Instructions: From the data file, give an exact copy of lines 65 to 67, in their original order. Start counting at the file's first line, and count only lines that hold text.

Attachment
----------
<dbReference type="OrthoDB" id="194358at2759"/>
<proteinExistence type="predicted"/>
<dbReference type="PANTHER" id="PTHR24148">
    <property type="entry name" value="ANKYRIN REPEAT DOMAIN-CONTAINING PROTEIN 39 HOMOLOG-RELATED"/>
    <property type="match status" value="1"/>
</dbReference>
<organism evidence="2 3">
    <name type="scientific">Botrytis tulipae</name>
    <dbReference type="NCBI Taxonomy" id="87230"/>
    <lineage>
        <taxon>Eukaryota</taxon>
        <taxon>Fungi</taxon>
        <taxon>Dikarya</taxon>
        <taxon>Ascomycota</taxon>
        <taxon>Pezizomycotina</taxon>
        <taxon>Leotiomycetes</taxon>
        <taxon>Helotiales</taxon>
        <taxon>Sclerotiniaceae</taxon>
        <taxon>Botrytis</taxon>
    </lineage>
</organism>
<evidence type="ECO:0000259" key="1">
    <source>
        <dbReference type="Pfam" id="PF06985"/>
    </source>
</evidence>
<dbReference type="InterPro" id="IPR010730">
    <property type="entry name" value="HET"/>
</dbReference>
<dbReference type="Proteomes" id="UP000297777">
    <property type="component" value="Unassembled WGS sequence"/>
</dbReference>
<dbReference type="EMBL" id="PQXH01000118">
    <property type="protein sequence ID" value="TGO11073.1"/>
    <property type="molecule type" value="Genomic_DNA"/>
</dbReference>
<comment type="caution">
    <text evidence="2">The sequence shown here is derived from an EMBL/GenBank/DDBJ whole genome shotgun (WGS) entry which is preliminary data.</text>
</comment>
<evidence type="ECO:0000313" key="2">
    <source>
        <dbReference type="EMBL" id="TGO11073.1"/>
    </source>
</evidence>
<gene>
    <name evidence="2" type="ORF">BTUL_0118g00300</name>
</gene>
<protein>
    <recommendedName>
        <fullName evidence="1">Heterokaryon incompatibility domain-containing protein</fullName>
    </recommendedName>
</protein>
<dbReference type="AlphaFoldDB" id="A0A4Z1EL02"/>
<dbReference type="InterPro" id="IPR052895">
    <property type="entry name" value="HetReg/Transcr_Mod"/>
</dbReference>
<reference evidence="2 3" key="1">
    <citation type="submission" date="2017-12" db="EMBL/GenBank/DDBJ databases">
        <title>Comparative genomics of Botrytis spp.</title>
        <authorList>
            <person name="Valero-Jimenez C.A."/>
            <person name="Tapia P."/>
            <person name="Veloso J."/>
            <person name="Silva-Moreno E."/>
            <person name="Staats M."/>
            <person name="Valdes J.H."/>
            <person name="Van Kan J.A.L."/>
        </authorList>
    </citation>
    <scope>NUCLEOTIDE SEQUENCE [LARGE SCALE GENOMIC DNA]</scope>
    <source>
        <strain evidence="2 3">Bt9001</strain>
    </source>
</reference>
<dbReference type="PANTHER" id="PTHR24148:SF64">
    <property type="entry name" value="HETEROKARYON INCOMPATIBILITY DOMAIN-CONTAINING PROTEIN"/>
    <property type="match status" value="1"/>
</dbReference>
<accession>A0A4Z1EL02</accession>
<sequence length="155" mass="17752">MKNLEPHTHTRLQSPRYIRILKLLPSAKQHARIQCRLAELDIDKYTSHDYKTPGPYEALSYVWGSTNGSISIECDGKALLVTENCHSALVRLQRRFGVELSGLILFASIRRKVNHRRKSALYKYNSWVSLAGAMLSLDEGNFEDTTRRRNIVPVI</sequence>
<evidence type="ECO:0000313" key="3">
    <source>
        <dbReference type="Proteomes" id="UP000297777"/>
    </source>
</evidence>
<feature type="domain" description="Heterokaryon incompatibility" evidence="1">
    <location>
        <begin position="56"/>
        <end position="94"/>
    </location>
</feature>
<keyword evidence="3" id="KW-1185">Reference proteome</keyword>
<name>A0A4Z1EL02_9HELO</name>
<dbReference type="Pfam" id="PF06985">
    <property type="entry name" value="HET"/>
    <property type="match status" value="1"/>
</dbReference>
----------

            <person name="Staats M."/>
            <person name="Valdes J.H."/>
            <person name="Van Kan J.A.L."/>